Recovery in action



JonDear Albert’s Jon Roberts talks to DDN about film screenings, mutual aid facilitation, and their new, innovative recovery programme


DDN: Dear Albert – it’s a great name, where did you get it?

DA: It’s part of the story – if you want to know more, then you best see the movie!


DDN: Can you tell us anything about the film?

DA: Well, after the world premiere at the Calgary International Film Festival, it’s now available for UK screenings. Nick Hamer from Intrepid Media began the project over four years ago with backing from Sarah Hancock-Smith from LIFt (formerly Leicestershire and Rutland Probation Trust).

Whether launching an initiative, making recovery more visible in local areas, or bringing associated sectors together, the shared experience of such an emotional and homegrown recovery film really illustrates what’s achievable, while capturing the fragility of the journey. We want the Dear Albert film to bring different approaches within the field together.

David Best kindly invited us to play the film to support the launch of the Sheffield Addiction Research Recovery Group, and it was fantastic to witness the great work going on there. The film went down a storm when hosted by Coventry Recovery Community recently, and there is a promotional screening at UKESAD this May.

Greg Williams, who made The Anonymous People, said that the film ‘humanised the essence of recovery in such a deep way’ and it was wonderful to read that.

If you go to, you can have a look around our website – and book a screening from there.


Film stillDDN: We hear Dear Albert is also involved in creating its own recovery programme.

DA: Well, that’s really what I want to talk about and why we decided to be involved in one of DDN’s promotional features. The organisation Dear Albert is a social enterprise, governed with the support of a voluntary board made up of people living in long-term recovery themselves.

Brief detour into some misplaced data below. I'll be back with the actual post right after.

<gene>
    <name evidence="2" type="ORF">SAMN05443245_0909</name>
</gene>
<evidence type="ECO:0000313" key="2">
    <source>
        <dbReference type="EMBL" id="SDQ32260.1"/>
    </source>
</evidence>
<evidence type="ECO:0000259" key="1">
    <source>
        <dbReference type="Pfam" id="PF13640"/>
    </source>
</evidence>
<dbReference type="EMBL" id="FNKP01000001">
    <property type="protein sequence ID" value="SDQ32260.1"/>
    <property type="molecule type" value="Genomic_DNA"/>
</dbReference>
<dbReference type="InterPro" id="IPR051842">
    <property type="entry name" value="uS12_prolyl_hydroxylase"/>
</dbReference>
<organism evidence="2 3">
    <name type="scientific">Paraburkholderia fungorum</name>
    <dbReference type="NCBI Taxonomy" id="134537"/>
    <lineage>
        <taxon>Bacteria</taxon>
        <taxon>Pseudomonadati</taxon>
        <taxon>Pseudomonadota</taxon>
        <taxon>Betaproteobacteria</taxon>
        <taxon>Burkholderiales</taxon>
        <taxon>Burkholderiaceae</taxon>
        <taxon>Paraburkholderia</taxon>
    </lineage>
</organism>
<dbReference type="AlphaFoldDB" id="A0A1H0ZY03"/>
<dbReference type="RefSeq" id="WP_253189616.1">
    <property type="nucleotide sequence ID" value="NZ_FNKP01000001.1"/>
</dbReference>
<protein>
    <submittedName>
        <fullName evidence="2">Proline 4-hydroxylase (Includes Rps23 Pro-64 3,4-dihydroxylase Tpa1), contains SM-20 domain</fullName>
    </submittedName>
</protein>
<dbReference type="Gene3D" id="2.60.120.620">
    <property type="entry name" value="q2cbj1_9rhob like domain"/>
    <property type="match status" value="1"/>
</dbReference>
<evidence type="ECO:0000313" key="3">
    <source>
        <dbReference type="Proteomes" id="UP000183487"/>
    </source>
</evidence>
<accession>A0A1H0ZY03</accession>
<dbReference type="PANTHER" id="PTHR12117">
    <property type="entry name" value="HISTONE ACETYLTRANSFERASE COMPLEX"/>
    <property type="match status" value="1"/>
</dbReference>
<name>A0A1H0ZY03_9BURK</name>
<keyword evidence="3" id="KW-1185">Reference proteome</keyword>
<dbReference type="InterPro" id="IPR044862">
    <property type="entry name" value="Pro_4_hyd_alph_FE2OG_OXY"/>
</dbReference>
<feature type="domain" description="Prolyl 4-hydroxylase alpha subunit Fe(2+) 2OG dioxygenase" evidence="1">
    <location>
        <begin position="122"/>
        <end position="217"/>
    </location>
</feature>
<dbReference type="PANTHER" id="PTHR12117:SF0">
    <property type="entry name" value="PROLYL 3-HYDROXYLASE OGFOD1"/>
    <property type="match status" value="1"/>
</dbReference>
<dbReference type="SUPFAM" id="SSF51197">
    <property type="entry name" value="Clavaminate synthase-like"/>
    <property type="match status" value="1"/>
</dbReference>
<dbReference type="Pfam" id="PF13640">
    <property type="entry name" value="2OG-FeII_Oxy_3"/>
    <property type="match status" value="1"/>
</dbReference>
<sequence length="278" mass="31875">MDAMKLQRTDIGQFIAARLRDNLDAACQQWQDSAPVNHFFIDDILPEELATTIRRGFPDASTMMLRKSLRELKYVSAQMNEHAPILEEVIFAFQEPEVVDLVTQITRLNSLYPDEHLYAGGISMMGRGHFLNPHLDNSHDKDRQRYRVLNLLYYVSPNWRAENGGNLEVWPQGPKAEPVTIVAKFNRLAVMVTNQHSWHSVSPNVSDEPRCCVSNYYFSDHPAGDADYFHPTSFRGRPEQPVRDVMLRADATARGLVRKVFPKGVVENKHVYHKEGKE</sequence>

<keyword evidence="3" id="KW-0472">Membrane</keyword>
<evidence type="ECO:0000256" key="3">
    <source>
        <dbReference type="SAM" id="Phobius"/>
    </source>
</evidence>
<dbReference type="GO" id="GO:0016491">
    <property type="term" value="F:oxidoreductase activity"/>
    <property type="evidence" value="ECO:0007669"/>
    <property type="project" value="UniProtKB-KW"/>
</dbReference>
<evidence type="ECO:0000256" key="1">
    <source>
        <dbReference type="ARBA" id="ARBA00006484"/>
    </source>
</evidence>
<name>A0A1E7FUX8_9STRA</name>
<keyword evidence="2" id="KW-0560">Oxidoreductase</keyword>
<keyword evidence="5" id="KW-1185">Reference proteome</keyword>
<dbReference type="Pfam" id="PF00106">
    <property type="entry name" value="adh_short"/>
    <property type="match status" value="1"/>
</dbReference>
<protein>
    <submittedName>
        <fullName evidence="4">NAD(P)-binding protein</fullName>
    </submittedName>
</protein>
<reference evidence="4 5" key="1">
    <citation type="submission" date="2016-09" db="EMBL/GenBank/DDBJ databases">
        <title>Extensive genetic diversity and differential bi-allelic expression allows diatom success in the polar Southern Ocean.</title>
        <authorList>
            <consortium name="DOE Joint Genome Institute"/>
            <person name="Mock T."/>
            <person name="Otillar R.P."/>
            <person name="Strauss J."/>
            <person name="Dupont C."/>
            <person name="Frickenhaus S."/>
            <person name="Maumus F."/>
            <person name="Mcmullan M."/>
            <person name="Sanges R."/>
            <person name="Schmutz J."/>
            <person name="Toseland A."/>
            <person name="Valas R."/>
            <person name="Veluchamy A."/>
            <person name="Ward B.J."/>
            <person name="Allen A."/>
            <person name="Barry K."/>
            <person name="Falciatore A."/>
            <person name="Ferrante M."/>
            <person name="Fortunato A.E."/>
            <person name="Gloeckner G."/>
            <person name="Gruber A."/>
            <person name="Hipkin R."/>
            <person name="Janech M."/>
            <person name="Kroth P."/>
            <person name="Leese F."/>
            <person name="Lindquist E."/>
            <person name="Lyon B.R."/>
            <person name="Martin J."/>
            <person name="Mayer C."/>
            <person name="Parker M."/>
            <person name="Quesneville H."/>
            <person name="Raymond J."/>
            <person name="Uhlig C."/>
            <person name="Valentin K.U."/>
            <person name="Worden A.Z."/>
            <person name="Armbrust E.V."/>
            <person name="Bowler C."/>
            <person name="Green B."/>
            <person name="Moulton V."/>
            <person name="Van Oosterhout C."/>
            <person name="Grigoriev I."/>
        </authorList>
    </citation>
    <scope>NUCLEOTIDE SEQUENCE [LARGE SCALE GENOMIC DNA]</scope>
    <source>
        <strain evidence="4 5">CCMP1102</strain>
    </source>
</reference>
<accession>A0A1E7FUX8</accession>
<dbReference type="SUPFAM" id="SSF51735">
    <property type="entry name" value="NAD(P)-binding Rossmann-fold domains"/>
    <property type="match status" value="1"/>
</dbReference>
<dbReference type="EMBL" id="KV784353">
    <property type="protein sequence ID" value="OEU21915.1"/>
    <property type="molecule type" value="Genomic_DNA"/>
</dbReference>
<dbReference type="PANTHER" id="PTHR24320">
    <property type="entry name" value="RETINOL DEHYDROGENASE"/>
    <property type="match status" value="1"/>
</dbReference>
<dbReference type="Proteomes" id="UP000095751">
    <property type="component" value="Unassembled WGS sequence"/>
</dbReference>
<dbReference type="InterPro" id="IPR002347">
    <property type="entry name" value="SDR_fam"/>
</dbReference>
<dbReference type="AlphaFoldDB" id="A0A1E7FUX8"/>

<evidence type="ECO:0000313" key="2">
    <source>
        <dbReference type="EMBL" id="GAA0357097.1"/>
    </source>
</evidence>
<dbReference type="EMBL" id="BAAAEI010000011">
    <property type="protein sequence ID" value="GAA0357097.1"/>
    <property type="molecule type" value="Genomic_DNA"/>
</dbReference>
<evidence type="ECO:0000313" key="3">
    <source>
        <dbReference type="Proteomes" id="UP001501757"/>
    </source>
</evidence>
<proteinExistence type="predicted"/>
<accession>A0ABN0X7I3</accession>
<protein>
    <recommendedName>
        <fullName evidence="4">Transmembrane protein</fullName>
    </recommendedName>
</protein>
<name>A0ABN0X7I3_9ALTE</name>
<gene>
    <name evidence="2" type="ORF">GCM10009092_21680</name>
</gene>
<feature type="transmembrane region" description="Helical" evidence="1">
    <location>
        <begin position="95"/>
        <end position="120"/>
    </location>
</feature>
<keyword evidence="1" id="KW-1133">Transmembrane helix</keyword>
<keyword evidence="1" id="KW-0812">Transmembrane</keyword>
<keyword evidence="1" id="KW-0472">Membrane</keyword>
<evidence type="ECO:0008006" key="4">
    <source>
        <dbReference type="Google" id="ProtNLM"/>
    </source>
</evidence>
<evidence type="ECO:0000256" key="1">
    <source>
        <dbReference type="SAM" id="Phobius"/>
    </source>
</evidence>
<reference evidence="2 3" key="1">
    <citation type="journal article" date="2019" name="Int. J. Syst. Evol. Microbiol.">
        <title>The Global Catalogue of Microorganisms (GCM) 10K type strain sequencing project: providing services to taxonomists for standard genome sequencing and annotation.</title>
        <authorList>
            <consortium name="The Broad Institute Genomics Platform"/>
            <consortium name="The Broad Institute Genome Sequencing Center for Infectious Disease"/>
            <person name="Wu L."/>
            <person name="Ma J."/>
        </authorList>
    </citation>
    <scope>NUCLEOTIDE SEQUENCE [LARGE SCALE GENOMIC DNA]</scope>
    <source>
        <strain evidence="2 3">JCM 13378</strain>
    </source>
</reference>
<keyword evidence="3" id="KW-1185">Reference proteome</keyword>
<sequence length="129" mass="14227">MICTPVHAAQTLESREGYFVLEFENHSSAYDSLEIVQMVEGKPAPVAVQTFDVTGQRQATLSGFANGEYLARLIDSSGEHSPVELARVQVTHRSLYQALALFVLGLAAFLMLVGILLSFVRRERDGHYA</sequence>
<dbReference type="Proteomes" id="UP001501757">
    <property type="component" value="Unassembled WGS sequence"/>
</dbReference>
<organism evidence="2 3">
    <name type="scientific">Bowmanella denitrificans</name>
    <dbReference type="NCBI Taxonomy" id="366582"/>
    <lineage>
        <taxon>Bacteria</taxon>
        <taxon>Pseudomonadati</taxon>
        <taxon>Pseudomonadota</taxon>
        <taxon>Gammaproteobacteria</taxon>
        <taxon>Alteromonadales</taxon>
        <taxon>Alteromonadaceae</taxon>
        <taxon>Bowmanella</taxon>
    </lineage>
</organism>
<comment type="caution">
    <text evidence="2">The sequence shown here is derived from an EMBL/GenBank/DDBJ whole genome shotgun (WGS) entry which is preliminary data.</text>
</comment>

Our new peer-led programme is called You do the MAFs (mutual aid facilitation sessions) and we want as many people to start looking at this as possible. It’s a successful approach, with completers having experienced mutual aid for themselves, leaving the programme with a clear understanding of how different mutual aid approaches can help.

You do the MAFs facilitates meaningful engagement and empowers participants to make the right decisions.


DDN: How does it work?

HamperDA: After several years’ hard work, the programme has brought a number of different facets together. Sitting

alter­na­tive philosophies side by side in

a therapeutic setting invites exploration, with participants facilitated into deciding for themselves how best they can resolve their substance misuse problem.

The six-week programme is complete­ly peer-led, has a great incentive package and introduces participants to existing recovery communities and other positive social networks.

Obviously, it helps that the sessions are run and managed by those living a life of abstinence-based recovery them­selves. The achieved objective is to promote abstinence-based approaches, making recovery the viable option from the very beginning of treatment and instilling a sense of personal responsibility for getting well.

A six month evaluation by Phoenix Futures’ research department has recently been completed and is undergoing peer review to be published in a top academic journal, co-written by King’s College London. How cool is that? The findings of this comprehensive review highlight how the programme really works, with impressive figures to match. The support of Phoenix Futures has been really valuable in getting this initiative up and running, and we now want others to take advantage of this great programme.

To see the Impact Report, and for more information, visit